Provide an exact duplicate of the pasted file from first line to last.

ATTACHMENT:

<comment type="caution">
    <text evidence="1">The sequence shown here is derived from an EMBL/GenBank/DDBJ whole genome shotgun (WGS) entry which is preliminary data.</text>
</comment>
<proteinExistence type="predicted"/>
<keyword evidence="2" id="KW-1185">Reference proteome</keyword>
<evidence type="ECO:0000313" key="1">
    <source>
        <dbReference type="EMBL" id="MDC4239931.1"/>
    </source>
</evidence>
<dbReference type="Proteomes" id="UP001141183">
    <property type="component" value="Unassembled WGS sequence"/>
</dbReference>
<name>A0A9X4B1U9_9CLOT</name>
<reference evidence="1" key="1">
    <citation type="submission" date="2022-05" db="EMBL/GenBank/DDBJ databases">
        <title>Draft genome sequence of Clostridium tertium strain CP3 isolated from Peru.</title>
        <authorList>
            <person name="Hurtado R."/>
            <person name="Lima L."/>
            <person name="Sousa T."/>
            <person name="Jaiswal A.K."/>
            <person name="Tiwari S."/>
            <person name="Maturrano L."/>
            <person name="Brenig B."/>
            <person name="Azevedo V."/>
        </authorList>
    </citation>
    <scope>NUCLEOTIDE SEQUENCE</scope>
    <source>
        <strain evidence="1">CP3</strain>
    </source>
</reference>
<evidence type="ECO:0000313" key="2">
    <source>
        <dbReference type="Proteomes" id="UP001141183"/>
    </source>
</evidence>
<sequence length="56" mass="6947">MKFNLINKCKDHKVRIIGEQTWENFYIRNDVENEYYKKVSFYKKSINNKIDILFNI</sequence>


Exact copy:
<comment type="caution">
    <text evidence="1">The sequence shown here is derived from an EMBL/GenBank/DDBJ whole genome shotgun (WGS) entry which is preliminary data.</text>
</comment>
<proteinExistence type="predicted"/>
<keyword evidence="2" id="KW-1185">Reference proteome</keyword>
<evidence type="ECO:0000313" key="1">
    <source>
        <dbReference type="EMBL" id="MDC4239931.1"/>
    </source>
</evidence>
<dbReference type="Proteomes" id="UP001141183">
    <property type="component" value="Unassembled WGS sequence"/>
</dbReference>
<name>A0A9X4B1U9_9CLOT</name>
<reference evidence="1" key="1">
    <citation type="submission" date="2022-05" db="EMBL/GenBank/DDBJ databases">
        <title>Draft genome sequence of Clostridium tertium strain CP3 isolated from Peru.</title>
        <authorList>
            <person name="Hurtado R."/>
            <person name="Lima L."/>
            <person name="Sousa T."/>
            <person name="Jaiswal A.K."/>
            <person name="Tiwari S."/>
            <person name="Maturrano L."/>
            <person name="Brenig B."/>
            <person name="Azevedo V."/>
        </authorList>
    </citation>
    <scope>NUCLEOTIDE SEQUENCE</scope>
    <source>
        <strain evidence="1">CP3</strain>
    </source>
</reference>
<evidence type="ECO:0000313" key="2">
    <source>
        <dbReference type="Proteomes" id="UP001141183"/>
    </source>
</evidence>
<sequence length="56" mass="6947">MKFNLINKCKDHKVRIIGEQTWENFYIRNDVENEYYKKVSFYKKSINNKIDILFNI</sequence>